Go Down

Topic: Platform.txt custom include folders (Read 3549 times) previous topic - next topic

boylesg

Aug 21, 2017, 08:00 am Last Edit: Aug 21, 2017, 08:00 am by boylesg
Is it possible to specify custom include folders (apart from "C:\Users\greg\Documents\Arduino\libraries" etc) the in platform.txt?

If so what would be the correct syntax for this file?

Code: [Select]

# ctags
# ------------------------------
tools.ctags.path={runtime.tools.ctags.path}
tools.ctags.cmd.path={path}/ctags
tools.ctags.pattern="{cmd.path}" -u --language-force=c++ -f - --c++-kinds=svpf --fields=KSTtzns --line-directives "{source_file}"

# additional entries
tools.avrdude.path={runtime.tools.avrdude.path}

preproc.macros.flags=-w -x c++ -E -CC
#preproc.macros.compatibility_flags={build.mbed_api_include} {build.nRF51822_api_include} {build.ble_api_include} {compiler.libsam.c.flags} {compiler.arm.cmsis.path} {build.variant_system_include}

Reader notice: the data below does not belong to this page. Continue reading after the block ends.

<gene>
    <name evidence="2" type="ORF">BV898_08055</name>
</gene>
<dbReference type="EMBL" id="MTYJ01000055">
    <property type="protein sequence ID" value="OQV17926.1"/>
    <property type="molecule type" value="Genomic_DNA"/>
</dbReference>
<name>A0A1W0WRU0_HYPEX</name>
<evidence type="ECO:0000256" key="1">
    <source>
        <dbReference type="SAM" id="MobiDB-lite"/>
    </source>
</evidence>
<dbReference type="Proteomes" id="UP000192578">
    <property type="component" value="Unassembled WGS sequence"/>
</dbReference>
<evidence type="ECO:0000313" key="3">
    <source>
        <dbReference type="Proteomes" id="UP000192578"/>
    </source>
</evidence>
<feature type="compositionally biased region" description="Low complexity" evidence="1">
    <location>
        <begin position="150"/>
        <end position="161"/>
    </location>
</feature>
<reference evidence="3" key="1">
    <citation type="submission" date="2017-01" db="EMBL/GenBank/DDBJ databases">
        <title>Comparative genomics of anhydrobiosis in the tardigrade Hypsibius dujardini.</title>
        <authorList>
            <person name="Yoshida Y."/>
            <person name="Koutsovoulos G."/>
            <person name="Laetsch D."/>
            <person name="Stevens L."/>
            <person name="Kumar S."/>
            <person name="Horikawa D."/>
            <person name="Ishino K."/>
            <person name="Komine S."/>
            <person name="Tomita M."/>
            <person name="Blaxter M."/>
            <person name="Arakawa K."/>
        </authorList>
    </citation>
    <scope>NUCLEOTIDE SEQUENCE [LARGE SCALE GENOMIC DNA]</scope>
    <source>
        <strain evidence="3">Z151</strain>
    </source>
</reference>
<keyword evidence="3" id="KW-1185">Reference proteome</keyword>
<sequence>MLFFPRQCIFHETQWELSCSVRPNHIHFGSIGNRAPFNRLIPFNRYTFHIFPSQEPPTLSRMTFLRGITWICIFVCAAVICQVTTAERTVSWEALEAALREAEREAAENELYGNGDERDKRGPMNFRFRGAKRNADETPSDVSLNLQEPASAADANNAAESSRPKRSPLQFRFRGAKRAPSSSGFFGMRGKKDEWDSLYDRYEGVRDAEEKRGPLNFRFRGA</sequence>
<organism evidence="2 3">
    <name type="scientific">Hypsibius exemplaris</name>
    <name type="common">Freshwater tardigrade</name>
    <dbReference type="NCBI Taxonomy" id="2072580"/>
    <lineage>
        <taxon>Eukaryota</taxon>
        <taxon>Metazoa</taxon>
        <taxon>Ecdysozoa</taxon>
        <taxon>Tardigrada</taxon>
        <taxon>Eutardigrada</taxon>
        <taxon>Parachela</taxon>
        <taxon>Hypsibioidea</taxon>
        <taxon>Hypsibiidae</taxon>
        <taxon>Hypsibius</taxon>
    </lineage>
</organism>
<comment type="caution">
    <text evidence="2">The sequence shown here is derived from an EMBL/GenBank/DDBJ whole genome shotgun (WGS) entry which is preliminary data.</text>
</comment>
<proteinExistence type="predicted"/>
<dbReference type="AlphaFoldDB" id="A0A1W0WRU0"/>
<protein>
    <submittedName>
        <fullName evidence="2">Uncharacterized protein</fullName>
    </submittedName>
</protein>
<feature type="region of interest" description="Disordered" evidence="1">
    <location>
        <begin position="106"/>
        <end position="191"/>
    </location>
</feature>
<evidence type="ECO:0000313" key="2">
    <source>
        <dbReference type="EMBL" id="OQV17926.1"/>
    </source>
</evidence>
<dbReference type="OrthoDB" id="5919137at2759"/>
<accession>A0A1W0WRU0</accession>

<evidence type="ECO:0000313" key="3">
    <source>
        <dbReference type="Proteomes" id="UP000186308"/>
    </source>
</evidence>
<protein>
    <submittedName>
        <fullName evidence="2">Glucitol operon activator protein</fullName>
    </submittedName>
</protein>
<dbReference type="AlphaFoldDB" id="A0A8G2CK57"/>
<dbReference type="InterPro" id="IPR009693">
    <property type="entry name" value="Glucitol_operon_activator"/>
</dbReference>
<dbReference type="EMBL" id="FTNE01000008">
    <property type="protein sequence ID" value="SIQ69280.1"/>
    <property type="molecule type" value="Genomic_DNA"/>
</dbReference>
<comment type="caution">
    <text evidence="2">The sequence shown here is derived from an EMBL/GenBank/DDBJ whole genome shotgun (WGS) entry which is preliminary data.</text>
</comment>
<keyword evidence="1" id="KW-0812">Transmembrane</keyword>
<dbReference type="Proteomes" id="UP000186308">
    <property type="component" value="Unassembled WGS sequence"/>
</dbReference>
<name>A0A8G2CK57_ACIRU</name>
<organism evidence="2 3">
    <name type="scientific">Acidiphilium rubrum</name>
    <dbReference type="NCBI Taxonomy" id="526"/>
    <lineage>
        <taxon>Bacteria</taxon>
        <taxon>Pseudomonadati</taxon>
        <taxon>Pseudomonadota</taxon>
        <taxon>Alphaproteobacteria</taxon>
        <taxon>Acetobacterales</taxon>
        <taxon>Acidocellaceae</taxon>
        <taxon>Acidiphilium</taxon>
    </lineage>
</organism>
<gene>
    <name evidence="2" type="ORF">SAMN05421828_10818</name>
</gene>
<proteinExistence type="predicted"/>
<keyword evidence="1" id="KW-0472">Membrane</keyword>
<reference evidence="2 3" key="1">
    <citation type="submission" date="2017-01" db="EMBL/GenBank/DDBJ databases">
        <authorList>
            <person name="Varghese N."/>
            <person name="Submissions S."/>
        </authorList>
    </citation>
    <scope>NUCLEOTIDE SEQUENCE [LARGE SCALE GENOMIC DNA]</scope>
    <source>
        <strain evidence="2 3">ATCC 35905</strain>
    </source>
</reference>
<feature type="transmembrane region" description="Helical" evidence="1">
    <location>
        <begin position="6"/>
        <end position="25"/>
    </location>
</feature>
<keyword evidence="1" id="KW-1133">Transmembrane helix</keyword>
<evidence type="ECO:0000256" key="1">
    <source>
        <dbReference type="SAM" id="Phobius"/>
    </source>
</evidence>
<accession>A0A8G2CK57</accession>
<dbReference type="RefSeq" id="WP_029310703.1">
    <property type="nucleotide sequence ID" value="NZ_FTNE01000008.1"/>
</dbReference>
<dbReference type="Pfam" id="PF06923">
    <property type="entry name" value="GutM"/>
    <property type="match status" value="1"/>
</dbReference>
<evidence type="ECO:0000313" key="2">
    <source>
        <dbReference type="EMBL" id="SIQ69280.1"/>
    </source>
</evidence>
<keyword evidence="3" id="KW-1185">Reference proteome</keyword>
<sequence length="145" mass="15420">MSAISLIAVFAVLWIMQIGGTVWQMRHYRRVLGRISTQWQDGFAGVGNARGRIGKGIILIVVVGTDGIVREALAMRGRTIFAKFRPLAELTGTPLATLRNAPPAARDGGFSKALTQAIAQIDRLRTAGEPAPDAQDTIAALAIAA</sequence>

#recipe.preproc.macros="{compiler.path}{compiler.cpp.cmd}" {compiler.cpreprocessor.flags} {compiler.cpp.flags} {preproc.macros.flags} -DF_CPU={build.f_cpu} -DARDUINO={runtime.ide.version} -DARDUINO_{build.board} -DARDUINO_ARCH_{build.arch} {compiler.cpp.extra_flags} {build.extra_flags} {preproc.macros.compatibility_flags} {includes} "{source_file}" -o "{preprocessed_file_path}"

pert


boylesg

I already tried to answer this in your other thread where you asked:
http://forum.arduino.cc/index.php?topic=495763.msg3382719#msg3382719
Still unclear how to do it.

If it was a simple gcc command line, that you would use at a unix prompt, then I could immediately understand how to apply a -L flag.

But this platform.txt does not contain simple command line flags.

Where in the file do I setup a -L flag?

And how do I do it?

With a separate line of text "-Lc:\.....\.....\custom include folder"?

Or is there more to it than that?

I need an example basically.

pert

It's really pretty simple. platform.txt defines some properties such as build.extra_flags and then later uses that property in the recipes as {build.extra_flags}. The Arduino IDE uses the recipes during the compilation. So things are a bit spread out through the file but you just have to search for whatever property name you're interested in to see where it's defined and where used.